Group with operators

A group with operators is a group $G$ with a set of operators $\Omega$ such that each $\alpha \in \Omega$ is associated with a group endomorphism $f_\alpha$ on $G$.

By abuse of notation, we usually refer to $f_\alpha$ as simply $\alpha$, and we write $f_\alpha(g)$ as $g^{\alpha}$, when $G$ is written multiplicatively; when $G$ is written additively, we usually write $\alpha(g)$, or simply $\alpha g$.

A subgroup of a group with operators is called a stable subgroup if it is closed under the action of the operators. It is called a normal stable subgroup if it is a normal subgroup and a stable subgroup.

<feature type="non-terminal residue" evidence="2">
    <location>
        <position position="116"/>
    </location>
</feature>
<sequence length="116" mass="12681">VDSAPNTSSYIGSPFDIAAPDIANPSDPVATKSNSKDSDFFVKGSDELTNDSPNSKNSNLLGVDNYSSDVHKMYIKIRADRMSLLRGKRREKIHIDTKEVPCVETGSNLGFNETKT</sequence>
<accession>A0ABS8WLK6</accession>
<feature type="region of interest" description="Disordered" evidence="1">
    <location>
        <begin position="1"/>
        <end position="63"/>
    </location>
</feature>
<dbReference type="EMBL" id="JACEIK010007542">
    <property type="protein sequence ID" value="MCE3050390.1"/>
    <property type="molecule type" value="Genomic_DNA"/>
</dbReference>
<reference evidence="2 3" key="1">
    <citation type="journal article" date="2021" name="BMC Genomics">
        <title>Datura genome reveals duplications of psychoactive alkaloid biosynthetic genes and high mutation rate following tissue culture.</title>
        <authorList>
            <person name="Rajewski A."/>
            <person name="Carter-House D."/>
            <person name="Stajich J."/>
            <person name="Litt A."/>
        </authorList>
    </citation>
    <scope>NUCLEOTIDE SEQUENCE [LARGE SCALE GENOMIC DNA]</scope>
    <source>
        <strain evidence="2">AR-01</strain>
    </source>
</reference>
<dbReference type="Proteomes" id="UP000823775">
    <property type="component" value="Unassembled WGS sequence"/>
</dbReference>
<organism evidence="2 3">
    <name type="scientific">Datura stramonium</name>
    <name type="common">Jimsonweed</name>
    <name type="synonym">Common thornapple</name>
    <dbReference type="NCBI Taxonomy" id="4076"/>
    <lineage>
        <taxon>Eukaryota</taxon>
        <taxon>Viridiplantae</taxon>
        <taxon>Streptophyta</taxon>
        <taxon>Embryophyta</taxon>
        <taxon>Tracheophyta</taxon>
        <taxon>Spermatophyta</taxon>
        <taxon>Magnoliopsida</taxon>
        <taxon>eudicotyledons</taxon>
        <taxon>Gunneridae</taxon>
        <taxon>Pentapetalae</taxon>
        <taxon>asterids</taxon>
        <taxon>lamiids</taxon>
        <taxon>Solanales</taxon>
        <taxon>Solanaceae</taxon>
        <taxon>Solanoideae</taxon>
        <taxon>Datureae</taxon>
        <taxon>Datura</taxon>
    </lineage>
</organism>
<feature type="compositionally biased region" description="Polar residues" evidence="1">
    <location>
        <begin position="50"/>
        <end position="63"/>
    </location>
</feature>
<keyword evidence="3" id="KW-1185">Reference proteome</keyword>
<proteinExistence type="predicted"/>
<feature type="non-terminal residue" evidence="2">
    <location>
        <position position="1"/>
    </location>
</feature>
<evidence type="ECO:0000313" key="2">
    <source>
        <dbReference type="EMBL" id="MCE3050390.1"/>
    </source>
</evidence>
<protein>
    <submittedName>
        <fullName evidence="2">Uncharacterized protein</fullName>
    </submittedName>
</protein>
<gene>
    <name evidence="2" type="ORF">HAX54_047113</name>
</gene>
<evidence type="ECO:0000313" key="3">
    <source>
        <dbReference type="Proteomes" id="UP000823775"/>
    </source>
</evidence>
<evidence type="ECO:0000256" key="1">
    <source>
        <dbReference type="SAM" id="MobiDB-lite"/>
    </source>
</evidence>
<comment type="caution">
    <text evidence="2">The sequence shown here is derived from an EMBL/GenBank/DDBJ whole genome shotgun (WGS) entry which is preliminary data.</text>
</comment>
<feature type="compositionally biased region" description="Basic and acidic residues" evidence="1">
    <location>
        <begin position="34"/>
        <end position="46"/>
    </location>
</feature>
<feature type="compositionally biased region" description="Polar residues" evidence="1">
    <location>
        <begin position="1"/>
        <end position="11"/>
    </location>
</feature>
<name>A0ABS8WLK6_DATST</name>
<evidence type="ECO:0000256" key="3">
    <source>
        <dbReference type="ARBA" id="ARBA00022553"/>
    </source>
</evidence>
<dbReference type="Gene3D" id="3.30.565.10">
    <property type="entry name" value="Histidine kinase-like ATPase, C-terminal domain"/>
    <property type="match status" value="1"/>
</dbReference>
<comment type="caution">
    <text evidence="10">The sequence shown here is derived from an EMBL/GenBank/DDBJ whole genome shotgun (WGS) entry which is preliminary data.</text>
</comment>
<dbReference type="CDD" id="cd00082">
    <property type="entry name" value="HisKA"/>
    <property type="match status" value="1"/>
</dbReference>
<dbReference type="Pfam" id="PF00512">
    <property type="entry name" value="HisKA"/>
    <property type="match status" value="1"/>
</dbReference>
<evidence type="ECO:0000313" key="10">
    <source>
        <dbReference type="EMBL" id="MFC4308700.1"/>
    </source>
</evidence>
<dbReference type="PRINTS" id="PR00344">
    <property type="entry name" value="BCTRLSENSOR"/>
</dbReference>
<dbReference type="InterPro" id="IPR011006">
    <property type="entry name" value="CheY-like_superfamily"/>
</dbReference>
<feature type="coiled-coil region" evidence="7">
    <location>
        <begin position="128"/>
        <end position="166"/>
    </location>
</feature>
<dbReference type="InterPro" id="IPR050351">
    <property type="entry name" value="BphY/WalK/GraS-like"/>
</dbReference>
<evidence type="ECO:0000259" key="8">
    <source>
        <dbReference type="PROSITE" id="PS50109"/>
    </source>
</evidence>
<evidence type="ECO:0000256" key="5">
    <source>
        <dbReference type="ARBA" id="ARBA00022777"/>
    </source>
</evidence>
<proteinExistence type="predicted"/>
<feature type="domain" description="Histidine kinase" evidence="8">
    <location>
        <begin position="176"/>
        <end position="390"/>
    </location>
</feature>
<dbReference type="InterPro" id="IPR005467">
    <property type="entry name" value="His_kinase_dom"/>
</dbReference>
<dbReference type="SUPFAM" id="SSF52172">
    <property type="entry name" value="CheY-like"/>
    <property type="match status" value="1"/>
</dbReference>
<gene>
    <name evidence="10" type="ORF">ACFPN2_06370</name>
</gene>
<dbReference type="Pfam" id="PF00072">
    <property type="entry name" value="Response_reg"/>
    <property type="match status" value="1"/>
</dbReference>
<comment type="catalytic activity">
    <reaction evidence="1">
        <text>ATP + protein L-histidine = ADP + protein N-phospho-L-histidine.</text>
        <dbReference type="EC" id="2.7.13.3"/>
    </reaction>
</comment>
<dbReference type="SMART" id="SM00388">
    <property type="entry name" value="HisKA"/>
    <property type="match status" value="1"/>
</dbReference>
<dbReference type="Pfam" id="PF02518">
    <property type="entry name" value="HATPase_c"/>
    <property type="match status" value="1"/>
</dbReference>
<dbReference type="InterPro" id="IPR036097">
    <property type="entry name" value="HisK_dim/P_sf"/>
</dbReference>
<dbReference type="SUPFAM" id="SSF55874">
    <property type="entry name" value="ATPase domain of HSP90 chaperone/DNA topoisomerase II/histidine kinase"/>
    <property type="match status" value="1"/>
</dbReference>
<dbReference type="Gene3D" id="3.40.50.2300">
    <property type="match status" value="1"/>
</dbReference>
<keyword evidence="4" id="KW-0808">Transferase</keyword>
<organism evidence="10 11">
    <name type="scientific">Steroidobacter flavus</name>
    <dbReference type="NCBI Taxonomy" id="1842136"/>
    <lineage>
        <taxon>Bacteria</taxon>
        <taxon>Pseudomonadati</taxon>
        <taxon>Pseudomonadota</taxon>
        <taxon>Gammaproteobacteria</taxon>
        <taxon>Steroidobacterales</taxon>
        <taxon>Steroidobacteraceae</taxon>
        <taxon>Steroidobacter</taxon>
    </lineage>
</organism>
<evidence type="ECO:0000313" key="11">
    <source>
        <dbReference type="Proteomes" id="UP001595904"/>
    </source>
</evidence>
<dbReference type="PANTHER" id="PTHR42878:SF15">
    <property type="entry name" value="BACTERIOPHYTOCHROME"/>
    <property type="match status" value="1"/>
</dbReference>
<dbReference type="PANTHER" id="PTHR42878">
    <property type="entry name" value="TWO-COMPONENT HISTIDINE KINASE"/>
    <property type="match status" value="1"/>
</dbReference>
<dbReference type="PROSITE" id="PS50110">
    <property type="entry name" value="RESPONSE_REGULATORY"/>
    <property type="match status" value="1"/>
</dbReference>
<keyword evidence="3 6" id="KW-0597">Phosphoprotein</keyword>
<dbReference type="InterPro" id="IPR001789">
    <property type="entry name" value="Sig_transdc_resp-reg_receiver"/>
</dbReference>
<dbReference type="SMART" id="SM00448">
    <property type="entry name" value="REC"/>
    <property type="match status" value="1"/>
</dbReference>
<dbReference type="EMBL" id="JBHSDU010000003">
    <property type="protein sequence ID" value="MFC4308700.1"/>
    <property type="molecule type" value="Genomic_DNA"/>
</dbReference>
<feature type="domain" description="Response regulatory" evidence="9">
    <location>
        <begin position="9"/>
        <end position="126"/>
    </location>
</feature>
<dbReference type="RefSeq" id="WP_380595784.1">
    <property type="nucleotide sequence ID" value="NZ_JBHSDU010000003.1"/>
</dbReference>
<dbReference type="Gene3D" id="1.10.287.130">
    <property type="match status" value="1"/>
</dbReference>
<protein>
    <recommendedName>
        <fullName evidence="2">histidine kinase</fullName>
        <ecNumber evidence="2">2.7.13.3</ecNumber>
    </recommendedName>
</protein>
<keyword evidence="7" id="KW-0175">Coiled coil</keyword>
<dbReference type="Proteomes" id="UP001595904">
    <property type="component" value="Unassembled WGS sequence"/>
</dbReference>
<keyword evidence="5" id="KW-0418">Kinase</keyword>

In practice, we deal with general groups with operators infrequently. However, many structures—groups and modules (including rings, fields, and vector spaces)—are special cases of this general structure, and we can prove many results—for example, the Jordan-Hölder Theorem—about groups with operators in general; we then avoid repeated proofs of the same results in different fields.

Emmy Noether was responsible for much of the study of groups with operators.

This article is a stub. Help us out by expanding it.

See also